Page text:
Edward Olleson describes the political situation: "The projected reforms of the educational system... were the most fundamental of all. Joseph's goal of building up a middle class with a political responsibility towards the State depended on great advances in elementary education, on the universities. Van Swieten's liberal views fitted him to the task of implementing the Emperor's plans." Olleson adds that, because Joseph's reforms increased the freedom of the press, a "flood of pamphlets" was published critical of the Imperial government—thus increasing van Swieten's responsibilities in supervising the censorship apparatus of the government. His letters of the time report an heavy workload. In 1784, van Swieten proposed. Van Swieten's suggestion was overruled by the Emperor. Nicholas Till suggests that had van Swieten's law been implemented, the career of his protégé Mozart as an independent musician might have gone much more successfully. Van Swieten's rise to power met with obstacles and trouble.
In 1787, the Emperor launched a "disastrous and costly" war against the Turks, which put Austrian society in turmoil and undermined his earlier efforts at reform. Till writes: Joseph attempted to pass the blame for events on to... van Swieten. As President of the Censorship Commission, had been more liberal than Joseph was willing to countenance.... As Minister for Education had aimed to strip education of any religious character, but his reforms, which indicated a far more radic
Earl of Haddington
Earl of Haddington is a title in the Peerage of Scotland. It was created in 1627 for judge Thomas Hamilton, 1st Earl of Melrose, he was Lord President of the Court of Session from 1616 to 1625. Hamilton had been created Lord Binning in 1613 and Lord Binning and Byres, in the County of Haddington, Earl of Melrose, in the County of Roxburgh, in 1619; these titles were in the Peerage of Scotland. The title of the earldom derived from the fact that he was in possession of much of the lands of the former Melrose Abbey. However, Hamilton was unhappy with this title and wished to replace it with "Haddington". In 1627 he relinquished the earldom of Melrose and was instead created Earl of Haddington, with the precedence of 1619 and with limitation to his heirs male bearing the surname of Hamilton; this derived from the fact that he considered it a greater honour to take his title from a county rather than from an abbey. Hamilton was a member of the prominent Scottish family of that name and descended from John de Hamilton, younger son of Walter de Hamilton, granted the feudal barony of Cadzow and, the ancestor of the Dukes of Hamilton and Dukes of Abercorn.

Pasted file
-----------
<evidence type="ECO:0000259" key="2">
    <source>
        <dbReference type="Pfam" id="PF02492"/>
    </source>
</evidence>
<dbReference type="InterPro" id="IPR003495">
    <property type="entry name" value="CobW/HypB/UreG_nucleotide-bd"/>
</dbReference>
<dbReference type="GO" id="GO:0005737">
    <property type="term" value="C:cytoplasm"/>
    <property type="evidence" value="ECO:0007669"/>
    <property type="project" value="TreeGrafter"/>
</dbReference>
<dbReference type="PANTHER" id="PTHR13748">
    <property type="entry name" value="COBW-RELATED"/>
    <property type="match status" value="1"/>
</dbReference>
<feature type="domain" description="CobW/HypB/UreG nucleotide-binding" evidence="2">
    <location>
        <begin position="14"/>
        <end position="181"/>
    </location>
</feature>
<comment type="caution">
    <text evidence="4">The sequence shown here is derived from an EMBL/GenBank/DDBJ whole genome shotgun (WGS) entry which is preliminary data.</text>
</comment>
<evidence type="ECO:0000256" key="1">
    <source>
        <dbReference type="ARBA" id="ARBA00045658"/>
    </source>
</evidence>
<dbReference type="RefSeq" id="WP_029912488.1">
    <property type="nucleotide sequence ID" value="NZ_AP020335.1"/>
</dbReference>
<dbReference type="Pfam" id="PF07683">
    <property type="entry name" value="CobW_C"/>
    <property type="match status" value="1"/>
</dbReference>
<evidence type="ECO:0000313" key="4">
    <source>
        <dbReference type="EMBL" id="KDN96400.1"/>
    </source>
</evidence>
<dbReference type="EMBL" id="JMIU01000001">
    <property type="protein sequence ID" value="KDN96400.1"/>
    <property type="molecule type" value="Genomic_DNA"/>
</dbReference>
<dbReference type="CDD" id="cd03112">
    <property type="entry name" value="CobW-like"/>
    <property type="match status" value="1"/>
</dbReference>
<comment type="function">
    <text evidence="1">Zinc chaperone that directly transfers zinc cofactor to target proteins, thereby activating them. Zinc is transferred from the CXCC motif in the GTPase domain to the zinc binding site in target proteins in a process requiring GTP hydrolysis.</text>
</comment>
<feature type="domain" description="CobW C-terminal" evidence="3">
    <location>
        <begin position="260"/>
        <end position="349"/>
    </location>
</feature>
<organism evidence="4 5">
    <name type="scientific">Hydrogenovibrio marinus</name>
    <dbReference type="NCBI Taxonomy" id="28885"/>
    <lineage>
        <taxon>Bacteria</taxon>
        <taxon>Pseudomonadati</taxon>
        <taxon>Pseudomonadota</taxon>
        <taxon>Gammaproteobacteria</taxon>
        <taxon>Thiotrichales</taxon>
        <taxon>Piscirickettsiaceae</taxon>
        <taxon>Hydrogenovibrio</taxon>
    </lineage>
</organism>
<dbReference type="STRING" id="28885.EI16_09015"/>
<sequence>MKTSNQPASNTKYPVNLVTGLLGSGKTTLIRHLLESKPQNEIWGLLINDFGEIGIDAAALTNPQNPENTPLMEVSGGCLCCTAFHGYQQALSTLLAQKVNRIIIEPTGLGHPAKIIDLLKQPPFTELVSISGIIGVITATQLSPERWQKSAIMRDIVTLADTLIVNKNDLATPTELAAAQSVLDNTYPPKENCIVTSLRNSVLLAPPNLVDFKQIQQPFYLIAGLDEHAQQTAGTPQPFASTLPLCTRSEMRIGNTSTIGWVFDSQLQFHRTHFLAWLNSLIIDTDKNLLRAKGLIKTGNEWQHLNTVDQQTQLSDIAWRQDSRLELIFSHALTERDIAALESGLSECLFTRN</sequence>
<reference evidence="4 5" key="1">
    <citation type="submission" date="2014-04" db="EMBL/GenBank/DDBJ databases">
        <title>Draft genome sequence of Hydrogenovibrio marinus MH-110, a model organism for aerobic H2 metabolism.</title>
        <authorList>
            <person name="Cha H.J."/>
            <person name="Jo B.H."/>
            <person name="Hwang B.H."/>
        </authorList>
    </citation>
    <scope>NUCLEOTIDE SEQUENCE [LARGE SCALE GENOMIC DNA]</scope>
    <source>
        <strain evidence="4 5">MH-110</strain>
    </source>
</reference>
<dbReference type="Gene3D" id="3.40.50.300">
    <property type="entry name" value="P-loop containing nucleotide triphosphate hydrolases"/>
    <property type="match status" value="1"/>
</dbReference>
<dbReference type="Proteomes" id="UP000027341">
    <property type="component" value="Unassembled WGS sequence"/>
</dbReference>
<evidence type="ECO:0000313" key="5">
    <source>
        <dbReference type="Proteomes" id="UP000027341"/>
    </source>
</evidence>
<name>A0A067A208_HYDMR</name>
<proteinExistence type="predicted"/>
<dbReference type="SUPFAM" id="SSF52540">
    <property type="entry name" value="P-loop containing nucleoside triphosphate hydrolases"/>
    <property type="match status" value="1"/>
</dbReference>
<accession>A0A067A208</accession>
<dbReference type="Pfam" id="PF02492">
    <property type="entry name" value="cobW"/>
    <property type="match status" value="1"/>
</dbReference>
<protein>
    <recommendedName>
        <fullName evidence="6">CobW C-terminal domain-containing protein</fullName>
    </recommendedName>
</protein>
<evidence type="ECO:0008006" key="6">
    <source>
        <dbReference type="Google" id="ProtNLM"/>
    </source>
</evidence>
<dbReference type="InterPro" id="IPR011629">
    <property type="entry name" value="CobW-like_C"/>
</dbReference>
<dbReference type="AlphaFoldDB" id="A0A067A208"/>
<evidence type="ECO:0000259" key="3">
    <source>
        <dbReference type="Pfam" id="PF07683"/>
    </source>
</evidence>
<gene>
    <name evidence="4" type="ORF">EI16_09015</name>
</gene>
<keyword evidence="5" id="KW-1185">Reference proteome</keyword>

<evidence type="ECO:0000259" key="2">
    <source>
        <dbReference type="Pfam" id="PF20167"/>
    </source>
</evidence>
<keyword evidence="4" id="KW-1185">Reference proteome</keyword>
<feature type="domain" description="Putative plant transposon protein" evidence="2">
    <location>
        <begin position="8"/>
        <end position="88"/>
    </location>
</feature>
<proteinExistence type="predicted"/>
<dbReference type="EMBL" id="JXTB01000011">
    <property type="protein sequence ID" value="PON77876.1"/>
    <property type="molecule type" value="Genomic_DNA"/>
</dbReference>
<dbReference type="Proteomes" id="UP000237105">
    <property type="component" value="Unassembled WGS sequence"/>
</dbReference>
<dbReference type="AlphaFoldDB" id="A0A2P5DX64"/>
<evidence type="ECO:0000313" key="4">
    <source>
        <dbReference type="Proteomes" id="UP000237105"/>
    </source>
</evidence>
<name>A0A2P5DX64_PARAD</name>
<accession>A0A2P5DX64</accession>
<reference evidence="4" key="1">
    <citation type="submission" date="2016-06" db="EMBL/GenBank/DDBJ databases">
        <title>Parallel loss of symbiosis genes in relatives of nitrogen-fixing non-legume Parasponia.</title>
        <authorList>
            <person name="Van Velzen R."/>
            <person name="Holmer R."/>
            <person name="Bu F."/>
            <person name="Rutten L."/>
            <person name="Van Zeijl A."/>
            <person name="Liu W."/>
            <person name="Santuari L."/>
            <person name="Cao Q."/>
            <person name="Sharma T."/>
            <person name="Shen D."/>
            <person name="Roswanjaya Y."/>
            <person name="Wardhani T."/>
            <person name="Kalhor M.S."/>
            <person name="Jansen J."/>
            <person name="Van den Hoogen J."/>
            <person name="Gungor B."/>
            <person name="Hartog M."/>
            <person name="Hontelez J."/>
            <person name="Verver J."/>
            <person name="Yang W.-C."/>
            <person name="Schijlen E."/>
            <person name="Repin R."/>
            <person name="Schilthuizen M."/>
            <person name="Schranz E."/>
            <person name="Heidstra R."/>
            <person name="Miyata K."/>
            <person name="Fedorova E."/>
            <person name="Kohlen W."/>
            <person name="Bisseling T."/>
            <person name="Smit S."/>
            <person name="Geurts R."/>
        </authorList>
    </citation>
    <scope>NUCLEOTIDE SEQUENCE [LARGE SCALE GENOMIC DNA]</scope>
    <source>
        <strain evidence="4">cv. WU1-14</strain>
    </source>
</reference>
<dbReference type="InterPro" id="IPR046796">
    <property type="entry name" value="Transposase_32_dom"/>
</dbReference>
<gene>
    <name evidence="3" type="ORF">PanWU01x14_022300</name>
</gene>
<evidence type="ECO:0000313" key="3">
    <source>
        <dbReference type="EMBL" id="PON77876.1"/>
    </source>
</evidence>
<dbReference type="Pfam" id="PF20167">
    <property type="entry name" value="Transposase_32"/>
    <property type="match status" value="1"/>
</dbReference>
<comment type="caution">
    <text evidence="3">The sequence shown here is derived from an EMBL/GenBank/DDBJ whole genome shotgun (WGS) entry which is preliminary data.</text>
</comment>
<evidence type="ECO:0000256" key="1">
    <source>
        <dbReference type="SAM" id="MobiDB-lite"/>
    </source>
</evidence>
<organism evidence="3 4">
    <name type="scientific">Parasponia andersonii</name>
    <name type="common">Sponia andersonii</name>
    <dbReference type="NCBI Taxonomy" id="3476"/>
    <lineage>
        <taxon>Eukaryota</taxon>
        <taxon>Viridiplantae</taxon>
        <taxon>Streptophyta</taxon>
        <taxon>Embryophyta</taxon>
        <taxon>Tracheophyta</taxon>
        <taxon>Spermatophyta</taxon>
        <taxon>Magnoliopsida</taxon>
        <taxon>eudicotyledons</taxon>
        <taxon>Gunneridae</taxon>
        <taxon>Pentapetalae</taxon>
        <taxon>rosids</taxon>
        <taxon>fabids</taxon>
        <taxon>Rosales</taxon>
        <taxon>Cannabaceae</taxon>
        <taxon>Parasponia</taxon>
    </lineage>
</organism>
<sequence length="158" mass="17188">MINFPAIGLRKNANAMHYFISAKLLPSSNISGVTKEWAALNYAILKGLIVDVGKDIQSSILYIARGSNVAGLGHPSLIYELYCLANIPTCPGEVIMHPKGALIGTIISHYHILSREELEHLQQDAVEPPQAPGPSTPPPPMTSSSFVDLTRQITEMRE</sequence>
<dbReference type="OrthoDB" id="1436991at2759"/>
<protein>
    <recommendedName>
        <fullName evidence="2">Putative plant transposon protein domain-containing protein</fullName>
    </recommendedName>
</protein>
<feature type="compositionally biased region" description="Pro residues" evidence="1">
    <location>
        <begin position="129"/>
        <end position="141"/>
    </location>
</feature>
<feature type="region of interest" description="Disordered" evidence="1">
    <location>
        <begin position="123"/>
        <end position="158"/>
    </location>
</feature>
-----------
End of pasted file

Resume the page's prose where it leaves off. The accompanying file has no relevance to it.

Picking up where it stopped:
Lord Haddington was succeeded by the second Earl. He was a staunch Covenanter. Haddington served as Governor of the Castle of Dunglass, was killed by a massive explosion there in 1640, his eldest son, the third Earl, died childless at an early age and was succeeded by his younger brother, the fourth Earl. On his death the titles passed to the fifth Earl, he married Margaret Leslie, 8th Countess of Rothes, daughter of the noted statesman John Leslie, 1st Duke of Rothes, who had received a re-grant of the earldom of Rothes in 1663 which allowed it to be passed on to his daughter. According to the regrant of 1663, the earldom of Rothes was not allowed to be united with the earldom of Haddington; the couple were therefore in 1689 granted a patent of the marriage contract, which stated that the earldom of Rothes should descend to their eldest son, the Hon. John, while the earldom of Haddington should be inherited by their second son, the Hon. Thomas. According to this patent Lady Rothes was succeeded by the ninth Earl.